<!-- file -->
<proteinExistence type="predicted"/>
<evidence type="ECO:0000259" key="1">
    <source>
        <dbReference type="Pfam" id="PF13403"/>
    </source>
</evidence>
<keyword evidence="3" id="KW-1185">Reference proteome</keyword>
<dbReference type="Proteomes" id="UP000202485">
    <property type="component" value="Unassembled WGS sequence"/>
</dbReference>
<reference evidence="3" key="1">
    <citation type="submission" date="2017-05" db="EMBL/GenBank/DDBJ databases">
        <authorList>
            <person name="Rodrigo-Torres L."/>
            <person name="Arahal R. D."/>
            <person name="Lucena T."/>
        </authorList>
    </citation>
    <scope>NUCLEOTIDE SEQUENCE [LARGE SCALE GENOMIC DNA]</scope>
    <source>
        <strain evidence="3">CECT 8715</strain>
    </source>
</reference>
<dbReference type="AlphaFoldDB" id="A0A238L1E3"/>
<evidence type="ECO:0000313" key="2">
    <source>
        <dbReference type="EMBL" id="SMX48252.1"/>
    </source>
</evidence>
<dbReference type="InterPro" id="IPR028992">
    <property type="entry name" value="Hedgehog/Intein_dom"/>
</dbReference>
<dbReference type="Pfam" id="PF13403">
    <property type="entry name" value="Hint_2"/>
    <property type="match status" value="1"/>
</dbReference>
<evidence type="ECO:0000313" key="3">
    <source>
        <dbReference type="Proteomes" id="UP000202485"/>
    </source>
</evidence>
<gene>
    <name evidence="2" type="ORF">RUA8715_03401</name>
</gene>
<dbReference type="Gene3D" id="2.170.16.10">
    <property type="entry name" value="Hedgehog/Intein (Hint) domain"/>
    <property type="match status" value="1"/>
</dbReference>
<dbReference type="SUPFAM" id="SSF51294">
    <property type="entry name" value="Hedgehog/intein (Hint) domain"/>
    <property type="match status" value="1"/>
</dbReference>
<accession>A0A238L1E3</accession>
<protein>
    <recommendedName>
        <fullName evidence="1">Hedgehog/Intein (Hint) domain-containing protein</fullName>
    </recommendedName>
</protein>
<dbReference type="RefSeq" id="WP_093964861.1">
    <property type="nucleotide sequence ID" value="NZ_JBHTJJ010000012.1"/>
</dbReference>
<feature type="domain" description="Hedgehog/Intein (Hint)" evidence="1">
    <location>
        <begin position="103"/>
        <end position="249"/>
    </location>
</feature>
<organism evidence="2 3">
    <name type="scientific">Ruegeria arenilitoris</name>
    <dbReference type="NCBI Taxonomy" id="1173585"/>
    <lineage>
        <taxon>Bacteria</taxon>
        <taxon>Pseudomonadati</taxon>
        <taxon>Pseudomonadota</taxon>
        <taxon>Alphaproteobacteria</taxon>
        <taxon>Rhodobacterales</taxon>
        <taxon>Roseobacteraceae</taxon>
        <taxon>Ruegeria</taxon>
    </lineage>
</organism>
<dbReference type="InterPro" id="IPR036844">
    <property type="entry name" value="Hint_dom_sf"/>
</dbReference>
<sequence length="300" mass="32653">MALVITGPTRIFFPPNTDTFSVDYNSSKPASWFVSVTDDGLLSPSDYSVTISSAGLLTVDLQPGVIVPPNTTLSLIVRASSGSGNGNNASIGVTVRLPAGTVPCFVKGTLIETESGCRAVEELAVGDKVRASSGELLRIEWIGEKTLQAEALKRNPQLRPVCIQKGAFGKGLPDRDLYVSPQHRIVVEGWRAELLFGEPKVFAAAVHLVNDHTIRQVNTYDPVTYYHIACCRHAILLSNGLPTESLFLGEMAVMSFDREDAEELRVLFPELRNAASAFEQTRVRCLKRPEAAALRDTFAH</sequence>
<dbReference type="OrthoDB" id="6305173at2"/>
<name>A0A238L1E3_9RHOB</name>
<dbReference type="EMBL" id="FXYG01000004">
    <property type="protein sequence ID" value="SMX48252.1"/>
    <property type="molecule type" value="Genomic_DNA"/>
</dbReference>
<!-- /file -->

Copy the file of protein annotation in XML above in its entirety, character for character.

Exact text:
<proteinExistence type="predicted"/>
<evidence type="ECO:0000259" key="1">
    <source>
        <dbReference type="Pfam" id="PF13403"/>
    </source>
</evidence>
<keyword evidence="3" id="KW-1185">Reference proteome</keyword>
<dbReference type="Proteomes" id="UP000202485">
    <property type="component" value="Unassembled WGS sequence"/>
</dbReference>
<reference evidence="3" key="1">
    <citation type="submission" date="2017-05" db="EMBL/GenBank/DDBJ databases">
        <authorList>
            <person name="Rodrigo-Torres L."/>
            <person name="Arahal R. D."/>
            <person name="Lucena T."/>
        </authorList>
    </citation>
    <scope>NUCLEOTIDE SEQUENCE [LARGE SCALE GENOMIC DNA]</scope>
    <source>
        <strain evidence="3">CECT 8715</strain>
    </source>
</reference>
<dbReference type="AlphaFoldDB" id="A0A238L1E3"/>
<evidence type="ECO:0000313" key="2">
    <source>
        <dbReference type="EMBL" id="SMX48252.1"/>
    </source>
</evidence>
<dbReference type="InterPro" id="IPR028992">
    <property type="entry name" value="Hedgehog/Intein_dom"/>
</dbReference>
<dbReference type="Pfam" id="PF13403">
    <property type="entry name" value="Hint_2"/>
    <property type="match status" value="1"/>
</dbReference>
<evidence type="ECO:0000313" key="3">
    <source>
        <dbReference type="Proteomes" id="UP000202485"/>
    </source>
</evidence>
<gene>
    <name evidence="2" type="ORF">RUA8715_03401</name>
</gene>
<dbReference type="Gene3D" id="2.170.16.10">
    <property type="entry name" value="Hedgehog/Intein (Hint) domain"/>
    <property type="match status" value="1"/>
</dbReference>
<dbReference type="SUPFAM" id="SSF51294">
    <property type="entry name" value="Hedgehog/intein (Hint) domain"/>
    <property type="match status" value="1"/>
</dbReference>
<accession>A0A238L1E3</accession>
<protein>
    <recommendedName>
        <fullName evidence="1">Hedgehog/Intein (Hint) domain-containing protein</fullName>
    </recommendedName>
</protein>
<dbReference type="RefSeq" id="WP_093964861.1">
    <property type="nucleotide sequence ID" value="NZ_JBHTJJ010000012.1"/>
</dbReference>
<feature type="domain" description="Hedgehog/Intein (Hint)" evidence="1">
    <location>
        <begin position="103"/>
        <end position="249"/>
    </location>
</feature>
<organism evidence="2 3">
    <name type="scientific">Ruegeria arenilitoris</name>
    <dbReference type="NCBI Taxonomy" id="1173585"/>
    <lineage>
        <taxon>Bacteria</taxon>
        <taxon>Pseudomonadati</taxon>
        <taxon>Pseudomonadota</taxon>
        <taxon>Alphaproteobacteria</taxon>
        <taxon>Rhodobacterales</taxon>
        <taxon>Roseobacteraceae</taxon>
        <taxon>Ruegeria</taxon>
    </lineage>
</organism>
<dbReference type="InterPro" id="IPR036844">
    <property type="entry name" value="Hint_dom_sf"/>
</dbReference>
<sequence length="300" mass="32653">MALVITGPTRIFFPPNTDTFSVDYNSSKPASWFVSVTDDGLLSPSDYSVTISSAGLLTVDLQPGVIVPPNTTLSLIVRASSGSGNGNNASIGVTVRLPAGTVPCFVKGTLIETESGCRAVEELAVGDKVRASSGELLRIEWIGEKTLQAEALKRNPQLRPVCIQKGAFGKGLPDRDLYVSPQHRIVVEGWRAELLFGEPKVFAAAVHLVNDHTIRQVNTYDPVTYYHIACCRHAILLSNGLPTESLFLGEMAVMSFDREDAEELRVLFPELRNAASAFEQTRVRCLKRPEAAALRDTFAH</sequence>
<dbReference type="OrthoDB" id="6305173at2"/>
<name>A0A238L1E3_9RHOB</name>
<dbReference type="EMBL" id="FXYG01000004">
    <property type="protein sequence ID" value="SMX48252.1"/>
    <property type="molecule type" value="Genomic_DNA"/>
</dbReference>